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We’re then confronted with what is known locally as the Seven Steps of Samoeng, a series of brutally steep switchbacks, which I swear will be my undoing. I dread every turn, having to heave my protesting body off the saddle in order to make it up the steep inside curve. Repeat six more times, before a final stretch at 15%, taking us off the main road and in to the tree-canopied tranquillity of the Lotus Pond, our second checkpoint. Surreally, somebody hands me a boiling coffee as my card is stamped, despite the sweltering heat and my obvious sheen of perspiration.

It’s easy rolling from here as we re-join the main road back towards town, taking advantage of the constant downward slope to big-ring it back to Chiang Mai. One more checkpoint remains, and we hang a left on the outskirts of town for the 15km climb up Doi Suthep.

By now my bike is caked in red dust. The front derailleur, soggy with dirt, refuses to throw the chain to the small ring. I manually push it, and leave it there – I know I’m unlikely to get out of the biggest three cogs, let alone the inner ring. The first three kilometres take me almost 30 minutes as I make stop after cramp-induced stop. I tell the guys to go ahead, and that’ll I’ll try to make up the time on the descent. The next 40 minutes go by in a blur of pain, cramp, doubt and anger – anger at being this unfit, this slow, this complacent, but most of all, anger at being the ‘weak link’ in our chain.

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A kilometre from the top, the temple of Doi Suthep comes into view, and the road takes one last upward surge, as if determined to break every riders’ will. I almost oblige, until I see teammates coming back down the hill to ride up with me. I am pushed, cajoled, yelled at and lied to until, by some miracle, I find myself collecting the final checkpoint stamp. I almost fall off my bike. Somebody hands me a soda. I fumble with the ring pull and put it to my parched lips.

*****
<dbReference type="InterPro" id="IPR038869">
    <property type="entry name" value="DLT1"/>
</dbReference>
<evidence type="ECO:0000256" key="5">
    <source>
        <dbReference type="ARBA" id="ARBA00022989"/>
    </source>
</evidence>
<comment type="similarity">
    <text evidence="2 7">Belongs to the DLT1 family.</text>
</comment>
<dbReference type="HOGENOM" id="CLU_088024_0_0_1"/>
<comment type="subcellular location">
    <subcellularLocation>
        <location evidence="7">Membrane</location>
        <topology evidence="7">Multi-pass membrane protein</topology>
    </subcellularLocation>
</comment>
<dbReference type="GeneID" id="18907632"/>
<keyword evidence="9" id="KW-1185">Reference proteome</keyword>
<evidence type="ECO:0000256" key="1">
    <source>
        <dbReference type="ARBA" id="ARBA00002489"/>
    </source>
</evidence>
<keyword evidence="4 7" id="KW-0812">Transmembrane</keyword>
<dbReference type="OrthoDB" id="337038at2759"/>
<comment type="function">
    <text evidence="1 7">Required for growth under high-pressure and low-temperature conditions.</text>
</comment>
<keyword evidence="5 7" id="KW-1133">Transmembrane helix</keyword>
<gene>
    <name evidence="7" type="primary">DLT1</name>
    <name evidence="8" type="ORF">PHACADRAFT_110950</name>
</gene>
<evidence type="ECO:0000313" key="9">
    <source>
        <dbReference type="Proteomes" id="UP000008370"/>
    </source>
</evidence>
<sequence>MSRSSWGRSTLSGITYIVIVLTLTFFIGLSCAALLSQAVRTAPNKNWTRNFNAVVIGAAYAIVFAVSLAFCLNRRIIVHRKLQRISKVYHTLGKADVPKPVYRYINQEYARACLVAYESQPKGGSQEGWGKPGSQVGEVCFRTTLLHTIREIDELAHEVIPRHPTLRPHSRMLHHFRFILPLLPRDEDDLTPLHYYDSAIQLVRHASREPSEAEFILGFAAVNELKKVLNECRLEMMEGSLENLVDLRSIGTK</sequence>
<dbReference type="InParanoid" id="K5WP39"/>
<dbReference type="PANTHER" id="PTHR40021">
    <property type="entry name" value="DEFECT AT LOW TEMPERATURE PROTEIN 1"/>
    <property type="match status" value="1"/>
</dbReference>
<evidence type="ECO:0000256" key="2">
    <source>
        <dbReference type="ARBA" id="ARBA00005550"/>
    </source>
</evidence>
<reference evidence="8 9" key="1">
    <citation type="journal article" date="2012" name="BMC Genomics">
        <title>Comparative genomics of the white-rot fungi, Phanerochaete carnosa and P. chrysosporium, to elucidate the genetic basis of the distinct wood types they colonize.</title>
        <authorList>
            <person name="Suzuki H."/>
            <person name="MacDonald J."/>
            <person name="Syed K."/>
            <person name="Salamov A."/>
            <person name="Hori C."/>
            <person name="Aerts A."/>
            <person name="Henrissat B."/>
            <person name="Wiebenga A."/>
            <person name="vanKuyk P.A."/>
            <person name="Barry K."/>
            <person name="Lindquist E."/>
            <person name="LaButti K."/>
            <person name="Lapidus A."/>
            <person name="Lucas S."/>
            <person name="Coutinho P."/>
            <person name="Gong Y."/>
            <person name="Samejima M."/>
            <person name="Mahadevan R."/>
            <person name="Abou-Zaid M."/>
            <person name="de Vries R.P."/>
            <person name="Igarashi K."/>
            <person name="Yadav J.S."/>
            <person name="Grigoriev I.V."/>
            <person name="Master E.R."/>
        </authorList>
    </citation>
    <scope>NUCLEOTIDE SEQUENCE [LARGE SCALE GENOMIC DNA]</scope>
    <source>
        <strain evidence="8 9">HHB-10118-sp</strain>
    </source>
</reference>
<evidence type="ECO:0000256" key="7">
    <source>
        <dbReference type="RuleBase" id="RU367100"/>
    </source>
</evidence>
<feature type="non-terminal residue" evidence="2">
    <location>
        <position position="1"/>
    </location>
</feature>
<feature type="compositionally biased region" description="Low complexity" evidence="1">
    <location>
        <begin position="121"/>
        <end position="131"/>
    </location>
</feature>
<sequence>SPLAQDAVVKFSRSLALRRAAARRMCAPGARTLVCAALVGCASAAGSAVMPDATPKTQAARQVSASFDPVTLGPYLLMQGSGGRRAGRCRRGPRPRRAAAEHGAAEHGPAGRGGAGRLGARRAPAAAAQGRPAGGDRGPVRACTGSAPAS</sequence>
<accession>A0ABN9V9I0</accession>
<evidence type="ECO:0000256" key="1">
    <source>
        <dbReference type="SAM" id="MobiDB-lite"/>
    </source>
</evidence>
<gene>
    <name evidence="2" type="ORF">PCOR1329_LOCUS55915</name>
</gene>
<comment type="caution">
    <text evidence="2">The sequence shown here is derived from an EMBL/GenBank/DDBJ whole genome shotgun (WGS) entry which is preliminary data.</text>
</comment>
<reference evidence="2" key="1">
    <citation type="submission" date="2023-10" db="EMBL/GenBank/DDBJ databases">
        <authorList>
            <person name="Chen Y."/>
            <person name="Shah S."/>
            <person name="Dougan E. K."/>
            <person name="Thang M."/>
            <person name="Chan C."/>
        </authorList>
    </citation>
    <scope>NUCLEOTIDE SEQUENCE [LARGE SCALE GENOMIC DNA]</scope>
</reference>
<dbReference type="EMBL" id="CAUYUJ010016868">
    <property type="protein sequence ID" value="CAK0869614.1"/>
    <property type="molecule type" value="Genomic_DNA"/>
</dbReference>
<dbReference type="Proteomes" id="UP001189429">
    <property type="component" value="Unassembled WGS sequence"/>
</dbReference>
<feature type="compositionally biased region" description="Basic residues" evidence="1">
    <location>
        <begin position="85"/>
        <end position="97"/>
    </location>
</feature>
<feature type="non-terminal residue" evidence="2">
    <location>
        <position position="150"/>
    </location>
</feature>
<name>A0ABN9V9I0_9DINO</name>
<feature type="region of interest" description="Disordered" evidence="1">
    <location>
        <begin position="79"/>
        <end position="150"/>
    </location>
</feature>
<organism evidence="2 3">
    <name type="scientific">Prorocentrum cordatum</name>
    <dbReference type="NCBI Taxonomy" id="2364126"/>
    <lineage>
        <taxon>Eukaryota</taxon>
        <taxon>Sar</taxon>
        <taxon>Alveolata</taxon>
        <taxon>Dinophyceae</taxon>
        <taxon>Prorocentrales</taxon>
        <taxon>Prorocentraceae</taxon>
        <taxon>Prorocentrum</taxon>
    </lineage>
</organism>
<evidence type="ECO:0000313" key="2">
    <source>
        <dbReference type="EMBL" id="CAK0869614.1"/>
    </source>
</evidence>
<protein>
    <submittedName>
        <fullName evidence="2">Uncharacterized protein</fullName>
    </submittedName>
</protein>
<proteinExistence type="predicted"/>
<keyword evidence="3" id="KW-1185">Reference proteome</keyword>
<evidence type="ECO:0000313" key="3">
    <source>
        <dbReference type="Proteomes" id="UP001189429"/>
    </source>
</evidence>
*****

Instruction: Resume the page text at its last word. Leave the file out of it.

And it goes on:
It dawns on me that all we have to do is make it back down the mountain in one piece. We hurtle down switchbacks at speeds in excess of 60kph, passing vehicles through the bends. We see groups still coming up and exchange nods – ours in acknowledgement of their present suffering, theirs in acknowledgement of our recent accomplishment.

It is then an easy pootle into town and the finish at the Nimman Gallery Hotel: We sit on the steps, bleary-eyed and sore-legged, applauding each team that comes in, swapping war stories and backslaps. Later in the evening, the teams converge at Little Lanna restaurant, where a ‘rider’s menu’ has been put together for us.


We make new friends as the post-ride hindsight and sense of accomplishment starts to kick in. The top three teams are announced to much applause, and dinner is served. The pork larb gai is wonderful – flavourful, spicy, but with a restraint that one is hard-pressed to find in Singapore. I shovel the contents of the plate in to my mouth, consume an irresponsible amount of Singha, and stagger back to the hotel to collapse onto my bed.

The next morning we meet up for a coffee before an easy spin to a noodle house. I want to do it all over again.